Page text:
Fall Yard Care for Cleaner Water
The weather is getting cooler, leaves are turning, and the grass is growing a bit more slowly. Fall is here and with it come a variety of tasks to ensure your yard is ready for winter. Did you know that making a few small changes in the way you typically manage your yard can make a big difference for water quality? Read on to learn how you can do your part for cleaner water!
What do you typically do with your leaves after raking them? Bagging them and sending them to the landfill is wasteful. It uses disposable plastic bags, takes up limited landfill space, and uses energy to transport. Burning leaves results in air pollution and in many towns and cities, is illegal. A simple and environmentally-friendly way to dispose of your leaves is to compost them. You can buy a compost tumbler to speed up the composting process or simply pile them in a heap. Once your compost is finished, you can spread it in your garden, flowerbed, or on your lawn and provide your plants with a free source of nutrients to improve their growth! For more information on composting, check out http://hamiltonswcd.org/ESW/Files/Composting.pdf.
Thinking of fertilizing your lawn one more time before it goes dormant for the winter? Make sure it actually needs the extra nutrients fertilizer provides. Adding unnecessary nutrients to your grass contributes to water pollution by sending phosphorus to our streams and ponds. Soil tests are simple and inexpensive to do and result in a customized report instructing you on the best type of fertilizer (if any) to use on your lawn. Visit http://hamiltonswcd.org/ESW/Files/Nutrient_Management.pdf for more information on soil testing. Once you have decided to use P-free or no fertilizer on your lawn, be sure to take the pledge at http://www.clearchoicescleanwater.org/lawns/!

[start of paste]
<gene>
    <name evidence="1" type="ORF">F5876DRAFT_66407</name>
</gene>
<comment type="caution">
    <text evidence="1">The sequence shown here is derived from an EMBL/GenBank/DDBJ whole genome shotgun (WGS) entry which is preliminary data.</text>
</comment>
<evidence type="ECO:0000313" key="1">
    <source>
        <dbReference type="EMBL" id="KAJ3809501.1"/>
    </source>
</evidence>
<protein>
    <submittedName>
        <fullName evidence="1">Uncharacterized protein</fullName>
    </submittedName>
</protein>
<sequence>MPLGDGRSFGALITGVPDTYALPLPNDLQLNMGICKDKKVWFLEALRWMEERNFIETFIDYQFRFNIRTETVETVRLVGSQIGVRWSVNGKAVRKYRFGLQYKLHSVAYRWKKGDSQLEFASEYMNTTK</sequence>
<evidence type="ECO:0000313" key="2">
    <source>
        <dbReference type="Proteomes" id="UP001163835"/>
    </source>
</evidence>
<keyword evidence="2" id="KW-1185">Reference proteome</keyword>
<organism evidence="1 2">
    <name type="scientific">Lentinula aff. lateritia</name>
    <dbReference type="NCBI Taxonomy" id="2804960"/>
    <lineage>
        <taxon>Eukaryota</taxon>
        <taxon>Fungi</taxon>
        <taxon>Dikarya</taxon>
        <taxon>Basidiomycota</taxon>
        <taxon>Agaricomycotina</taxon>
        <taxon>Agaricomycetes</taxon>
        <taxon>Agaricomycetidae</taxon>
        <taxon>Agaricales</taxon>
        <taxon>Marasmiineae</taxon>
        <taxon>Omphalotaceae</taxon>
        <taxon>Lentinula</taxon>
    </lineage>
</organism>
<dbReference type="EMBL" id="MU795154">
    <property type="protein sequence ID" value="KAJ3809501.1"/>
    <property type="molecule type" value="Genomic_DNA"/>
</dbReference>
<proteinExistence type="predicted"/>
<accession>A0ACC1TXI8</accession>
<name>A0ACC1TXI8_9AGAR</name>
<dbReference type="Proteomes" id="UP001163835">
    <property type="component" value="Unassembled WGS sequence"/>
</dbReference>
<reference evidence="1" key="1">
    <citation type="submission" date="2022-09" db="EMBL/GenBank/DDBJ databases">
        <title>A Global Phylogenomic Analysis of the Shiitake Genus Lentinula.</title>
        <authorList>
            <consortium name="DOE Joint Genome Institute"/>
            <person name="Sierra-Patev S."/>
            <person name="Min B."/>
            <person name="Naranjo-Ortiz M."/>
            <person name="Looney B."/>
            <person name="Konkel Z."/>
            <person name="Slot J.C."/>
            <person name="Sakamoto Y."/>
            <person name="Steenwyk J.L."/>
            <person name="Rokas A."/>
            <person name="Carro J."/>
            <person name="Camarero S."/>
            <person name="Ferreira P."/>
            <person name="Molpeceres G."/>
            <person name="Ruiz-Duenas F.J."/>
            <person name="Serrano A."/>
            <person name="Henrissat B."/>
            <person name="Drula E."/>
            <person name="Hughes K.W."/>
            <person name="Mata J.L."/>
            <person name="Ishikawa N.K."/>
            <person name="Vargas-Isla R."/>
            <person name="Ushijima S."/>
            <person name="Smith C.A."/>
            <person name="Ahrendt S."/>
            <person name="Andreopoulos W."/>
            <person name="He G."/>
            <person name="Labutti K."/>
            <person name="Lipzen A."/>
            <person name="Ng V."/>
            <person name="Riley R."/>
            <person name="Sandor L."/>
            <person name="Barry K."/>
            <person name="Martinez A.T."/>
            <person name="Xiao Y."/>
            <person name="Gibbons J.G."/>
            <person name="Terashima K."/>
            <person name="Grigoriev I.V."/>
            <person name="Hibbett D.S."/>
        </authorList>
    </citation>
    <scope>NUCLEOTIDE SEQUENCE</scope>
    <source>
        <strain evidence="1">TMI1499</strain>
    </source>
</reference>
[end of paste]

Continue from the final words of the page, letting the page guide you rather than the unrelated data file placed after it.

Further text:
Lastly, did you know that fall is the ideal season for planting trees? Trees raise property values, reduce home energy costs by shading or providing a wind break, provide homes for wildlife like songbirds and owls, and improve our air quality. Fall planting season is generally September through November through most of the Midwest. Roots are the reason that fall planting is desirable; root growth is most rapid in the mild temperatures of fall and spring, reduced or stopping in the extreme heat of summer and cold of winter. Roots are busy growing after leaf drop in the fall and before top growth in the spring, giving them the maximum amount of time to establish before using their energy to leaf out in spring and survive the hot, dry summer. For help selecting the right tree for your yard and learning the proper planting techniques, visit http://hamiltonswcd.org/ESW/Files/Tree_Planting.pdf.
Keep these simple tips in mind while you are taking care of your lawn this fall and know that you are helping improve our air and water quality, provide habitat for native wildlife, reduce waste sent to our landfills, and most importantly, protect our environment for future generations.